I recently finished this book called The Power of Pause, by Terry Hershey. I picked it up at the library one day when I took my daughter in to get some books for summer reading. I wasn't looking for anything myself, as I seem to have a continual pile of unfinished reading material at my bedside. Nonetheless, while I was browsing, this book title caught my eye. In seeing it, I was immediately reminded of a particular teaching one of my teachers/mentors had shared with me: "The Power of the Pause".
The "Pause" she refers to relates to allowing space and time before taking any action- whether it be a response to a request, a decision to be made, or steps taken toward a desired outcome. In taking "pause", we give space and time for consultation of our own intuition and higher wisdom. This helps us to take "right action" on a more regular basis. "Right action" is action that is supportive of our Highest Good. This helps us to stay in alignment with our higher purpose in life. But I digress...
In Terry's book, the "pause" he refers to relates more to slowing down the pace of our lives and creating space for "being" instead of "doing". The "pause" is an invitation to rest, renew, refill. One of the chapters was about the Shadow. The "Shadow" is simply the part(s) of ourselves that we tend to hide or turn away from. We do this because thinking about it or facing it makes us feel uncomfortable, ashamed, embarrassed, fearful, or angry. We judge our Shadow and we'd rather it just went away so we could forget about it and pretend it didn't exist. The "Shadow" part(s) could be a particular behavior or habit, an event or experience, or thoughts and feelings.
At the end of this chapter, Terry suggests taking some time to sit under the shade of a tree to consider our Shadow(s). To spend time with it. And then ask yourself, "What has my Shadow given me? What blessings? What desired outcomes? What has this part of my Shadow taught me in life?"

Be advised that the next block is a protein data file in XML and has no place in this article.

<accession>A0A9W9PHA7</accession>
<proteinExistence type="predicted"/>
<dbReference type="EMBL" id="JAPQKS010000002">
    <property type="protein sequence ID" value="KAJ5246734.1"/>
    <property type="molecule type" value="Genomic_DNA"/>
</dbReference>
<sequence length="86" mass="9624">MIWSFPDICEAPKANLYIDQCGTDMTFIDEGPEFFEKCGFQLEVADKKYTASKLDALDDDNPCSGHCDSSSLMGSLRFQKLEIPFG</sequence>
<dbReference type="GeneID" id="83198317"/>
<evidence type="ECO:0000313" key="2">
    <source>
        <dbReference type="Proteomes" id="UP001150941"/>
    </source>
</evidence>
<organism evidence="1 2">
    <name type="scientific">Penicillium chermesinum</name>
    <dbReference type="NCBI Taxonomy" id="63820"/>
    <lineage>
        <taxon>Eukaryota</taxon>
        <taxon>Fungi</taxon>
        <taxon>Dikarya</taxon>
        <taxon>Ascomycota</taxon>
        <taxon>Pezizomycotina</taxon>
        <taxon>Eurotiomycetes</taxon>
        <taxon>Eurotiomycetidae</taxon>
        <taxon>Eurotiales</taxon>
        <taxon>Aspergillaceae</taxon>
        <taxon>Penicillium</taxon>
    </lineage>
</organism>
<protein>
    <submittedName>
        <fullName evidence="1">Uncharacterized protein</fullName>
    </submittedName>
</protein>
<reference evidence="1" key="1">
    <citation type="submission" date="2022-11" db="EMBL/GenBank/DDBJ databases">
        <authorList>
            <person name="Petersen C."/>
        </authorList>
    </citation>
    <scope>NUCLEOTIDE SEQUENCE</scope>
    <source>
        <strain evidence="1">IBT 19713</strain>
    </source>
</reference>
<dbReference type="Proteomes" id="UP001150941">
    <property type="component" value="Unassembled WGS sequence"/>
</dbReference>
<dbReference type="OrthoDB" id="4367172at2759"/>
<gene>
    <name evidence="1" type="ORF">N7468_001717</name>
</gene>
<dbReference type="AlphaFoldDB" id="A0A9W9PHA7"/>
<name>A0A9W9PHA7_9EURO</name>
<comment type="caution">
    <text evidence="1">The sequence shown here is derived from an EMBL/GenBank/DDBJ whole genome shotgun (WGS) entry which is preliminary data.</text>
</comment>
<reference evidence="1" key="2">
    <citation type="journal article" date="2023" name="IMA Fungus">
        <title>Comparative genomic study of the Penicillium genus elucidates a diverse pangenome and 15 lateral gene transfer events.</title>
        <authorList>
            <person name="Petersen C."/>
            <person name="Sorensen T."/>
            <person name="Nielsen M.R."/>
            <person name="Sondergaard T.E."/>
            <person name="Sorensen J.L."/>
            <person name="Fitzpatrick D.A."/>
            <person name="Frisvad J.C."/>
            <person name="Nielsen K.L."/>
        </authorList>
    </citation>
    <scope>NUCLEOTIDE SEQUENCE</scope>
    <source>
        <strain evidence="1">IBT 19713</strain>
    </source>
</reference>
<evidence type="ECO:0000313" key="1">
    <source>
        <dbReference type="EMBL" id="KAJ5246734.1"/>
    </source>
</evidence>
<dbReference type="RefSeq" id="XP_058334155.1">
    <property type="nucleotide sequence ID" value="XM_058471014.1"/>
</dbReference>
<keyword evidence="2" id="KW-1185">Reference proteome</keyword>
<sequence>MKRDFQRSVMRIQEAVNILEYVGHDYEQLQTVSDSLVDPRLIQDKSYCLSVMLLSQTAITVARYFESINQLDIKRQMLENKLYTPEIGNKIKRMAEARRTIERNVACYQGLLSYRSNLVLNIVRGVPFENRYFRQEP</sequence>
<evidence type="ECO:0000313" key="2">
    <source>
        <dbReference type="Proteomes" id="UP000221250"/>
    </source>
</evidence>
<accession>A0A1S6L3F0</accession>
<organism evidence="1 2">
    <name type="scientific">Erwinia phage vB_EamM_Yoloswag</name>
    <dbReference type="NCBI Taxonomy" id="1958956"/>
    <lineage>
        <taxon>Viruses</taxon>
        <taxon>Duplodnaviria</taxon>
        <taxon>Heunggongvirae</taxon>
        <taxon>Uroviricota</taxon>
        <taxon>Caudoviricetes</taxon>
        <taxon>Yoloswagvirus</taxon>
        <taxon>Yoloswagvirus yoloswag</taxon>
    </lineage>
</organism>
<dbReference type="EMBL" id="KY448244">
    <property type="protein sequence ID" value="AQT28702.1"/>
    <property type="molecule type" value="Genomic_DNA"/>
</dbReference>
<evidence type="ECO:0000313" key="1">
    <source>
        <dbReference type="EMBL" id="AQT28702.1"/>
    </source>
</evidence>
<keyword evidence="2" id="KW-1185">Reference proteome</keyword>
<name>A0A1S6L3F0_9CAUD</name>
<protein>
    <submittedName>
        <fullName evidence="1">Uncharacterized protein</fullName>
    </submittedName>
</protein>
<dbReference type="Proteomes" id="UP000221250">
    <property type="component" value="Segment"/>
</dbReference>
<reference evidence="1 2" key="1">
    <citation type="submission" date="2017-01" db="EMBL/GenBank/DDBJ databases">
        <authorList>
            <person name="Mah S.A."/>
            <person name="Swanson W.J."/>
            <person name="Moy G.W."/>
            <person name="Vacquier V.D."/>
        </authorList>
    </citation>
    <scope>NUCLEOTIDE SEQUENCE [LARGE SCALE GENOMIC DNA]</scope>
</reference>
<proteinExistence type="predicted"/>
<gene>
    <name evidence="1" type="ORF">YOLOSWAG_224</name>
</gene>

When I PAUSED to consider my own Shadow, my struggle with anxiety was the first thing that came to my mind. It is the side of myself that I have allowed very few people to see. It is messy, dark, and difficult. It is the part of me that has been the most difficult to accept. To accept that I have a problem that often feels too big for me, a problem with my mental health, a problem that no one can physically see so others may question its significance or even its validity. My struggle with anxiety has created alienation and isolation from others. I compared myself. I battled with it incessantly, determined to win the war. I wracked my already-stressed-out brain for answers in a state where answers are nowhere to be found.
All of this is what made me so very unaccepting of my anxiety. I despised it. It gave me nothing but pain and I wanted to be rid of it. Little did I know that in denying this "Shadow" side of me, I was feeding it. I was giving strength and power to that which imprisoned me.
And so, as I paused to consider the anxiety in the shadows, it suddenly dawned on me that my anxiety problem was in fact one of the greatest gifts of my life. In that moment, under the shade of the tree, I saw the blessing that it had become. But how can this be?
Because my struggle with anxiety sent me on a long quest in the search for solutions to my problem. It prompted me to work with therapists and counsellors, where I learned so much about myself. I visited healers and delved deeper into learning about the energy body and vibrational healing. I worked with naturopaths, biochemists, and Ayurvedic practitioners to adjust my diet and lifestyle practices. My spiritual life opened and deepened as I learned to trust in the Divine. Every time I was anxious (which was A LOT) I had an opportunity to try new health, wellness, and lifestyle habits to see what helped me. And what made me feel the same or worse. The wisdom and insight I have gained has been exponentially greater due to having an anxiety disorder. I became my own detective, my own advocate, my own friend and coach.
To be sure, I have had a lot of help along the road to healing. But ultimately, the habits, practices, and changes- the WORK- all of this was up to me if I was to heal. And heal I did.
I am still learning. And that's ok with me. Because now I see the true gift of anxiety. I see all that it has taught me and given to me. And so when anxiety comes, I now accept and embrace it. "Hey there, old friend," I say, "what are you here to teach me right now?". Anxiety has become an awareness tool that I can use to tell me where there is imbalance in my life and what I need at any given time. This is freeing me from what for so long felt like a prison.
So thanks Terry, for writing a little gem of a book.
And I am reminded of something my first spiritual teacher once said:
"Your greatest suffering can be your greatest teacher".
And so it is.
I am a wellness educator and trainer who is passionate about helping others to look, feel, and be their best in body, mind, and heart. Thanks for visiting my blog!